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Collins GTS

Issue #37

Sussex based James Collins is one of the very few authorised Gibson repairers in the UK. You do not become authorised by Gibson unless you are the best of the best at what you do. This is demonstrated by James's own line of guitars which are no-compromise instruments and truly hand built. Our review sample was one of the quilt maple GTS models, and there are quite a few options you can choose from, any of which can be hand built for you with a few variations of tone wood and finishes (more details on the Collins website - see the Tech Spec box - Ed). The version James sent us featured a Honduras mahogany body and neck with an unbelievably pretty AAA hand carved quilt maple book-matched top which is stunning. James is also fond of cocobolo and walnut in construction which would offer a different overall tone, but we are on safe ground here with the classic mahogany and maple combo we all know and love!

On the face of it this looks like a simple twin humbucker guitar set-up, with its usual neck/bridge/neck and bridge selections, but that's not the case. What we actually have is a stunning array of switching options coming from the highly respected UK firm of Bareknuckle Pickups, in this case Mule pickups, a five-way rotary pot, plus a CTS 500k push-push tone knob which can split the humbuckers. That's a total of 13 switching options, and every single one of them is totally usable and musical! What you are getting here is everything from the Peter Green Les Paul tone, to a Stratocaster, to a Brian May red special to a full fat Gary Moore sound - all available from this guitar and achieved by the very cleverly thought out rotary switch and coil tap. Each guitar comes with a diagram to tell you exactly how each setting is obtained, but I just used my ears and enjoyed the options whilst playing it. For those who really must know we have (deep breath)....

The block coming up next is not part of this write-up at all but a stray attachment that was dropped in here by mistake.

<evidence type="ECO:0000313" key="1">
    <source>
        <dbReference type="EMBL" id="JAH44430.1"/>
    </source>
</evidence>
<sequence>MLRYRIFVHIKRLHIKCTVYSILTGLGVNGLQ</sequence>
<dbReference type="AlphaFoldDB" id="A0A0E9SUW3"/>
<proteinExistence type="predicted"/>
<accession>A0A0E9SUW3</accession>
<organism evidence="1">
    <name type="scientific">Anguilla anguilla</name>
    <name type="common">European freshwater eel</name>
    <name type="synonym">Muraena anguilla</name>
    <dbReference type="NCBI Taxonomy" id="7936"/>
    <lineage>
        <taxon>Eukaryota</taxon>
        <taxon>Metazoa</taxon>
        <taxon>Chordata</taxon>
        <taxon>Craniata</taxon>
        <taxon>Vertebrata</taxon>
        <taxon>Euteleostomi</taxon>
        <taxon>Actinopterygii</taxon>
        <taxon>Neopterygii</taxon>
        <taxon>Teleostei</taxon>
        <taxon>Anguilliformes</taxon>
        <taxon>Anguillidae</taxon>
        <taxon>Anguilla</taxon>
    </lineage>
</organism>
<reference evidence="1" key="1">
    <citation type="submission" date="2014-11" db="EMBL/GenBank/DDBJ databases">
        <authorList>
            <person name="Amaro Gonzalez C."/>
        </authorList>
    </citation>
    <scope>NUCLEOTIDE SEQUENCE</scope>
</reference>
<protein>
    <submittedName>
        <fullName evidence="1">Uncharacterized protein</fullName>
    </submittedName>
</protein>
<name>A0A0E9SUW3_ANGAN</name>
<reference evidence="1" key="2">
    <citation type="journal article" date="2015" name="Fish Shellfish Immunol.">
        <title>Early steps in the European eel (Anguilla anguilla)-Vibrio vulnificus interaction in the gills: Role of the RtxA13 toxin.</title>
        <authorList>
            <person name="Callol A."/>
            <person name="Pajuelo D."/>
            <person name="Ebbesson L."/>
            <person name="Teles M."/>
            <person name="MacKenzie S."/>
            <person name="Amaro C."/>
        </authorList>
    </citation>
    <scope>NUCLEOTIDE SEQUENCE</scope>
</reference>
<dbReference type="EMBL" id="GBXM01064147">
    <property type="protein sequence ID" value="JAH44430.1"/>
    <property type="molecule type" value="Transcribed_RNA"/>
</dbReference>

1 Bridge, Bridge split.

2 Neck screw pole pieces and Bridge magnet.

3 Neck & Bridge, Neck split & Bridge split, Neck with Bridge split, Neck split with Bridge.

4 Neck & Bridge out of phase, Neck with Bridge split out of phase, Neck & Bridge split out of phase, Neck split & Bridge out of phase.

5 Neck, Neck split.

In my demo I probably didn't get through every option, but hopefully what does come across is the versatility of this guitar plus the sheer choice of tones available.

The craftsmanship in this guitar is up there with best I've seen. Worth a mention is the incredible maple wave inlay that goes the length of the 12" radius Indian rosewood fretboard and joins the headstock to carry on. This is just flawlessly done and very tasteful in my opinion. The neck is lovely to play because it's a substantial C profile. Bigger necks always means bigger tone and this has a slightly bigger than usual feel to it which I love.

If James builds you a guitar, he will factor in your preferences, but trust me this is the neck you want. The 22 medium 18% nickel silver frets feel great and again are flawless in their installation and make string bends a breeze. The mortise and tenon neck joint has a contoured heel and access to the dusty end is stress free and easy. Another incredibly well done and tasteful appointment are the five pearl inlays denoting the five positions of the rotary switch. The 'Tone Dome' knobs are also recessed much like the input jack of a Fender Telecaster. The whole thing oozes quality and plays and sounds as good as it looks. The supplied hard case is also a thing of beauty too.

James Collins certainly knows how to make a guitar and will try to accommodate within reason any special requests that don't deviate too much from the design of the GTS. I should imagine choosing a colour for this guitar would be a tough one, because with the fantastic quality wood stock that James uses, any colour stain is going to look great. Or you could simply check out in the finished  guitars that are finished and ready to go via email or in the flesh. If you are looking for a Gibson style guitar that really delivers on all aspects and yet offers the ultimate in tonal flexibility coupled with the exclusivity that having a truly handmade guitar gives, then maybe you should give James a call. In fact you definitely should.


Issue #74

Jim Root

Out Now

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